Monday marked the start of Spring, not that you would have known, with the horrendous wind and rain we had. However, it was good timing to look at the two new books published by the Bodleian Library, whose subject matter was very fitting for the tempestuous and temperamental British weather.
The March Wind, by Inez Rice and Vladimir Bobri, takes a creative look at what happens when ‘The little boy’ (we never know his name) discovers an abandoned hat in a puddle in the gutter. The boy has been exploring for some time before he comes across the hat and he wonders why it stays still when everything else he’s tried to pick up has been snatched away by the March wind. The boy succeeds in putting the hat on his head but is amazed at how heavy it is, probably because it is weighed down by rainwater.
With the new hat on his head, The Little Boy is free to imagine all sorts of things he could be: soldier, cowboy, bandit, judge and a song-and-dance man. But while he is lost in his imaginary world, a stern, loud voice asks him: “Where did you get that hat?”
The Little Boy realises that the hat he has been playing with belongs to the March Wind, who definitely wants it back now. Without the hat for bravery (he no longer can imagine himself as a soldier or a cowboy, etc) his knees knock in terror, until the Wind thanks him for picking it up. He can relax and enjoy the adventure he has experienced, but wonders if anyone will ever believe what really happened that wet and windy March day.
This is a charming book about the power of imagination and the freedom that it gives young children in creating wonderful worlds of their own with only a simple prop for help. When I asked the children in the library what they could use a hat for, the answers were proof of their creativity – a bath for a baby, a bucket for water, a pair of underpants (if you cut holes in the right places), or a toy sailboat. Their attention was held by Bobri’s lively pictures, full of contrasting colours and shades and shadows – they particularly picked out the expressions of the March Wind when it came to claim its hat back. When I asked them if they believed the March Wind was real, most of them shook their head – it was obviously a leap too far – but they liked the idea of what it did in the story. As we looked out at the trees waving in the wind, and the rain hammering down on the window, we couldn’t think of a better day on which to read this book, and the next in the Bodleian’s releases.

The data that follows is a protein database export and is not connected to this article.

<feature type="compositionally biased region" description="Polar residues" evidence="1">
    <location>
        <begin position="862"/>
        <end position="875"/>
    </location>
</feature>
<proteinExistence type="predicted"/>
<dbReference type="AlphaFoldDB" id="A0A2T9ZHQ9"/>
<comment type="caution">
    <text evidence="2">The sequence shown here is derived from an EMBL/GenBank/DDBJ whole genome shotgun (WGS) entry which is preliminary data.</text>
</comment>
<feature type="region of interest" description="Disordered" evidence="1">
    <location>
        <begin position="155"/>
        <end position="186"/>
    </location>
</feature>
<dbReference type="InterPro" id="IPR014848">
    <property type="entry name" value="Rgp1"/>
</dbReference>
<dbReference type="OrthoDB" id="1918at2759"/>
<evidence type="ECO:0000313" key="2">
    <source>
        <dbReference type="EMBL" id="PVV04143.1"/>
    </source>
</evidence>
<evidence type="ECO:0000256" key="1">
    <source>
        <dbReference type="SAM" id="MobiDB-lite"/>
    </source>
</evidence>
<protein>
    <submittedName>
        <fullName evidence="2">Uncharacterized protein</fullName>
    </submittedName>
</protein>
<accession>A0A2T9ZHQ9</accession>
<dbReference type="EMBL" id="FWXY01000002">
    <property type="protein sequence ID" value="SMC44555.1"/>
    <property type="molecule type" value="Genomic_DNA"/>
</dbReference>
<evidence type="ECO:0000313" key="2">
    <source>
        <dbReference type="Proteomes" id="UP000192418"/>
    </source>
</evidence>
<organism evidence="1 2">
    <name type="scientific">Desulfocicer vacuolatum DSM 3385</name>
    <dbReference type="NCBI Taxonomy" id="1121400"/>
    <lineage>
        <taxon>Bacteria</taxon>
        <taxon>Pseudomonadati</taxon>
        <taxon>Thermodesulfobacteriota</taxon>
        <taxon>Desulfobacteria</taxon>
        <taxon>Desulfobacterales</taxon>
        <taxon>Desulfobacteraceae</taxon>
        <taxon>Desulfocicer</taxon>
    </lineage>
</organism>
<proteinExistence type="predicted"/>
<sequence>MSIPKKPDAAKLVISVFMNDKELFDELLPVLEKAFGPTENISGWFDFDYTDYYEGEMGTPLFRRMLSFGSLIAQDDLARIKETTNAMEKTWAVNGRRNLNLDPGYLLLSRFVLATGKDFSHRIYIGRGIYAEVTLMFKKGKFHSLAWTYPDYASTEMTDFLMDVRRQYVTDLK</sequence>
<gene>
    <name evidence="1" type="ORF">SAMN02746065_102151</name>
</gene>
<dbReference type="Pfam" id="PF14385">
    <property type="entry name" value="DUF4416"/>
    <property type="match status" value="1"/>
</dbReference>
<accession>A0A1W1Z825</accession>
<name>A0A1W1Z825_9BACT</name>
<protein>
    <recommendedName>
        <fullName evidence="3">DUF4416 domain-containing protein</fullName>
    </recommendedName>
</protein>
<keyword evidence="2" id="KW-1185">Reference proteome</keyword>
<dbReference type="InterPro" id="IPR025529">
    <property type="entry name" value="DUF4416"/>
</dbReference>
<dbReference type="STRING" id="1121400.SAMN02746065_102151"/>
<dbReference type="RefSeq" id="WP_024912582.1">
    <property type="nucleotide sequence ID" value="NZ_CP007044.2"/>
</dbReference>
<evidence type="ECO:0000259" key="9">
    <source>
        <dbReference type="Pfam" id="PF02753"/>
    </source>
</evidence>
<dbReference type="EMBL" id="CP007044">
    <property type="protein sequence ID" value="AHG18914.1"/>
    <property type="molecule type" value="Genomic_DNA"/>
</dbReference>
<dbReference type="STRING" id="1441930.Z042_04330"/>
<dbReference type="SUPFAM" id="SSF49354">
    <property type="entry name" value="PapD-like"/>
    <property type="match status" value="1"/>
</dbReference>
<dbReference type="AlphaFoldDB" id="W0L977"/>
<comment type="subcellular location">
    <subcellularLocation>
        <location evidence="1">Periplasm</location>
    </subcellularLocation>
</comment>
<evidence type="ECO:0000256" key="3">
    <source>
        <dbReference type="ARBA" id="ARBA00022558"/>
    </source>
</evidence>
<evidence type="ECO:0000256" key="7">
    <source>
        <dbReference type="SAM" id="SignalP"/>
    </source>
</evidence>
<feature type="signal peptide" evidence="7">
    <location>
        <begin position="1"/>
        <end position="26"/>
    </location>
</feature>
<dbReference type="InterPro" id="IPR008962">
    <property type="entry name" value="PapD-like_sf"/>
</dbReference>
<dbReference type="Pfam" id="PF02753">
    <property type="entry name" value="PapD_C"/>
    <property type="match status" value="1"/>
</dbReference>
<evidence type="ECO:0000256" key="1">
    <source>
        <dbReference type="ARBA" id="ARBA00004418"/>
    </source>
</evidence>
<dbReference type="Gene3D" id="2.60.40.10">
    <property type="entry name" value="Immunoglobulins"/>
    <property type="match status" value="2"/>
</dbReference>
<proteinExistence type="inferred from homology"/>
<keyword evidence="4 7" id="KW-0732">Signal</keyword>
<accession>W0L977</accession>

The Rain Puddle, by Adelaide Holl and Roger Duvoisin
It all starts with a plump hen picking and pecking in the meadow grass until she comes across a rain puddle in the yard. When she peers into it, she sees another plump little hen looking back at her and panics: “A plump little hen has fallen into the water!” The hen rushes off and asks her friend the turkey to take a look. But what should the turkey see?
Yes, you’ve guessed correctly: another turkey, not a chicken. The turkey goes off in distress and tells a fat pig munching apples about the plight of the gobbly bird… and so it continues until more or less all of the farm is looking into the rain puddle and seeing another farm of animals apparently trapped inside the water.
They run around in alarm and, in the resulting melee, the sun comes out, dries up the puddle, and the animals think that their counterparts have managed to escape. The only animal who has not been fooled is the owl (of course) who chuckles at the scene in front of him.
The children I read this to knew from the start that the animals were seeing their own reflection but this didn’t take away from the comedy of the piece. They enjoyed making the appropriate animal noises to go with each creature (just as well as, with a cold and only half a voice, I wasn’t up to it) and explained to me that owls are always wise. When I asked them why, one child suggested that it was because of their big eyes that see everything. The story’s bright, cheerful pictures kept the children entertained and added even more humour to the story (particularly the massive rain puddle and the blueish-grey sheep).
The book is a great way to talk about animals with very young children, and to engage them with the story by asking them to make the noises. On a very basic level you can also talk about science subjects such as reflections and evaporation. My audience knew all about these topics (clever lot) and decided to teach me about them.
Both books are perfect for this time of year, although we’re nearly through March, so you had better get a copy quick!